This entry was posted in Articles by Year: 2005 & Older, Living Wages. Bookmark the permalink.

2021 CWP Newsletter Summary

December 15th, 2021

There is a big debate among economists about a curious phenomenon unfolding right now called “The Great Resignation”. We have an immense labor shortage because people are not returning to work as the experts expected (common after a recession). There … Continue reading

2021 Center Update: Ring the Bell of Hope… Again, and Again

December 15th, 2021

This fall, in one of my first trips to visit my coworkers from the Ayni Institute in Boston, I stopped by New York City to visit one of my closest friends, Eric Stoner. And I was sitting on his couch, … Continue reading

2021 House Journal

December 15th, 2021

The Center for the Working Poor was founded in 2006, but we didn’t move into our large Victorian house until 2007. Therefore, we have been in the house for 14 years now; and throughout this time, only Paul Engler has … Continue reading

The Story of Community Counseling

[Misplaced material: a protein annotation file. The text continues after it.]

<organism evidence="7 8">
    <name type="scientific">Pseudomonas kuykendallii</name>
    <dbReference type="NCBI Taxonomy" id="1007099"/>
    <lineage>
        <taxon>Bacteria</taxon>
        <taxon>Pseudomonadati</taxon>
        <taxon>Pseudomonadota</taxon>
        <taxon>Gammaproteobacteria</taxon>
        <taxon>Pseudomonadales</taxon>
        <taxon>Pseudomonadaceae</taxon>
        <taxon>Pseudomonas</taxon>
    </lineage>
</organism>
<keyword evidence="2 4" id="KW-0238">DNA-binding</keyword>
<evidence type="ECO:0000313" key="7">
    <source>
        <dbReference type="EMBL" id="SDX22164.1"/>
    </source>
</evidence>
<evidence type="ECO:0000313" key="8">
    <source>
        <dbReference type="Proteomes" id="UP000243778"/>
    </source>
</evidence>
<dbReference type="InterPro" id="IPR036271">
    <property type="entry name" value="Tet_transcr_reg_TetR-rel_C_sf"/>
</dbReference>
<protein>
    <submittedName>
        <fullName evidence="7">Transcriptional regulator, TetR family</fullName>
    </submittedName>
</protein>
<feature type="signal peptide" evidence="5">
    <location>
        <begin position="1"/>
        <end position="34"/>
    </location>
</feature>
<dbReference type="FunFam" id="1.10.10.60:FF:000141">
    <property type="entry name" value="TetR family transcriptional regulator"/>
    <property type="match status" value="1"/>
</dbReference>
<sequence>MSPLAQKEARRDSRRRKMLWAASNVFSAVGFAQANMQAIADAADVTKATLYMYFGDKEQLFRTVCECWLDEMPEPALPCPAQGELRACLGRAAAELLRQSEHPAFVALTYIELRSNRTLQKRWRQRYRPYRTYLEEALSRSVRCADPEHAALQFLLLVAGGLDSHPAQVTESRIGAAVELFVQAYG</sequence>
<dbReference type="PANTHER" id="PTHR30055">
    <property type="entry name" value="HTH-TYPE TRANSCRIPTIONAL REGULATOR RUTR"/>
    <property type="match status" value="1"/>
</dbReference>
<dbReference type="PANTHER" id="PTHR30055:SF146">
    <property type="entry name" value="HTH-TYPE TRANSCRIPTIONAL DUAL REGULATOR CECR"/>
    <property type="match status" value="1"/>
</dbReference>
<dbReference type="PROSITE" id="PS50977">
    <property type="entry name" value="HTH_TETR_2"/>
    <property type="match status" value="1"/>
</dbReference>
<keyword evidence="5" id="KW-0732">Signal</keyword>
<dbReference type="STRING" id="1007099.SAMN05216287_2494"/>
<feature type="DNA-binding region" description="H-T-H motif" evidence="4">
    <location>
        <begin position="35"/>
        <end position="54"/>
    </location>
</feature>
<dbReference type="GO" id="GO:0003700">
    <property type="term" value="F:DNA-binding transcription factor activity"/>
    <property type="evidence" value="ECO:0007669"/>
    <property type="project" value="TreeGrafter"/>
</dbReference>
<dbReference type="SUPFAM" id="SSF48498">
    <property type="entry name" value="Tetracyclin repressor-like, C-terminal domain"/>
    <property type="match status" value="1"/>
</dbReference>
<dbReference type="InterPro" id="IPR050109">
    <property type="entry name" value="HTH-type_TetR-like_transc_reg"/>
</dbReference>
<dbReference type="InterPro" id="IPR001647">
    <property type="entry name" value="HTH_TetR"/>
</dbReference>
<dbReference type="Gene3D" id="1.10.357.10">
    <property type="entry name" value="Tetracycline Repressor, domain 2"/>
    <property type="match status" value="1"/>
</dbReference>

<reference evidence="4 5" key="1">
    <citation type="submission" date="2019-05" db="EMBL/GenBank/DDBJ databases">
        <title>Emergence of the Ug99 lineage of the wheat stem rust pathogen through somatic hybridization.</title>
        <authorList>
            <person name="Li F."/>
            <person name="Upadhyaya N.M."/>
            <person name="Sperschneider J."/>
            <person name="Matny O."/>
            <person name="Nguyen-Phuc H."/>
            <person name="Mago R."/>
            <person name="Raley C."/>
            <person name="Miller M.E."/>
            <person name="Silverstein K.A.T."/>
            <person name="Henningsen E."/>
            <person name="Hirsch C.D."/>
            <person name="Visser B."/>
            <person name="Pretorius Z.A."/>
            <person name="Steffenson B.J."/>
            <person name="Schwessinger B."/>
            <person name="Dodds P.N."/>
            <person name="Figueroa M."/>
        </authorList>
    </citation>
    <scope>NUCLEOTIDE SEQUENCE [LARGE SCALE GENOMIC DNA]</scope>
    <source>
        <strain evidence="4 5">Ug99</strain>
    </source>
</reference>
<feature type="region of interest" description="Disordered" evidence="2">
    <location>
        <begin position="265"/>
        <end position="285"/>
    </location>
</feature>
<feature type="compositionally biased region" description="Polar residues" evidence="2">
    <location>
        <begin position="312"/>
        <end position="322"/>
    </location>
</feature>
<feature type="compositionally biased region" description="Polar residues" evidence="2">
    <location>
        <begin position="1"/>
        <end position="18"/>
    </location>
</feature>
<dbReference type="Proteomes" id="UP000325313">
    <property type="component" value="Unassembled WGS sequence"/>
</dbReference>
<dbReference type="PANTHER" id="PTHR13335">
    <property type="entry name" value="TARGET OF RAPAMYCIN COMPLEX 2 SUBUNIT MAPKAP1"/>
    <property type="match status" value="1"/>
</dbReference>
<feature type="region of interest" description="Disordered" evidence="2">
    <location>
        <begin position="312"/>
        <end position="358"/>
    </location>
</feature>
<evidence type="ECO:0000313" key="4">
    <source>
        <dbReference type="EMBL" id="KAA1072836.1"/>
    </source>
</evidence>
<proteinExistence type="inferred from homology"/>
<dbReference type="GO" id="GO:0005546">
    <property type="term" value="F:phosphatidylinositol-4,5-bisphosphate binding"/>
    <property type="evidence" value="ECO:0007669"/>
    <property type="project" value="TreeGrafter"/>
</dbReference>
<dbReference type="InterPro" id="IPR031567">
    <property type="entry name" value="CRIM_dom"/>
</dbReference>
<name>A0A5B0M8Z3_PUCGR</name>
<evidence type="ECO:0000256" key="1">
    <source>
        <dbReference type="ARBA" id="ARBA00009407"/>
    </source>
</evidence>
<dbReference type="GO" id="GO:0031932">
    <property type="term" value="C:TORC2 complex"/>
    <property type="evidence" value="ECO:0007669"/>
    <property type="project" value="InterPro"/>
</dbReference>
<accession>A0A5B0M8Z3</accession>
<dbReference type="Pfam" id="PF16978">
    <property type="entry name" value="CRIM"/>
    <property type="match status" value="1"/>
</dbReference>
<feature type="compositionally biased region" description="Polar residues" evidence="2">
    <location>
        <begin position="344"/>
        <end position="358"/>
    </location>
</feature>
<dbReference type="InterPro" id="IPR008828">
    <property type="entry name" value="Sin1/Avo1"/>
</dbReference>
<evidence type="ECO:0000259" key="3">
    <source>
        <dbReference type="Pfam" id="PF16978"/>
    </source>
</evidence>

December 15th, 2021

Over the last year, we have started beta groups for a new model of mutual aid counseling, called Community Counseling that has engaged dozens in weekly small group counseling practice and training. In November, I went to Boston to lead … Continue reading

2020 Center Update: Surrender and Become Attentive

December 17th, 2020

“To everything there is a season, A time for every purpose under heaven: A time to be born, And a time to die …” — Ecclesiastes 3:1 “Surrender to what is dying, and become attentive to what is emerging.”  — … Continue reading

Monasticism, Indigenous Cultures, Burning Man, and/or Kingdom of God?: My trip to Taize.

December 27th, 2019

After being invited to Barcelona, Spain this fall for a chaotic tour of book talks, TV appearances, and radio interviews, I needed a place to recover from all the activity. And one of the greatest realizations of my life has … Continue reading

Are We Cells in a Mystical Body? Center Update 2018

December 24th, 2018

As many of you know, I am a social justice geek. I compulsively read and think about social movements, and have been doing this for a long time, and am now considered a specialist in the field commonly referred to … Continue reading


January 18th, 2018

The election of Trump was like somebody threw a political bomb into the middle of a crowded room. For undocumented people, it meant fear of losing DACA and being deported. For labor unions and the working poor, it meant losing … Continue reading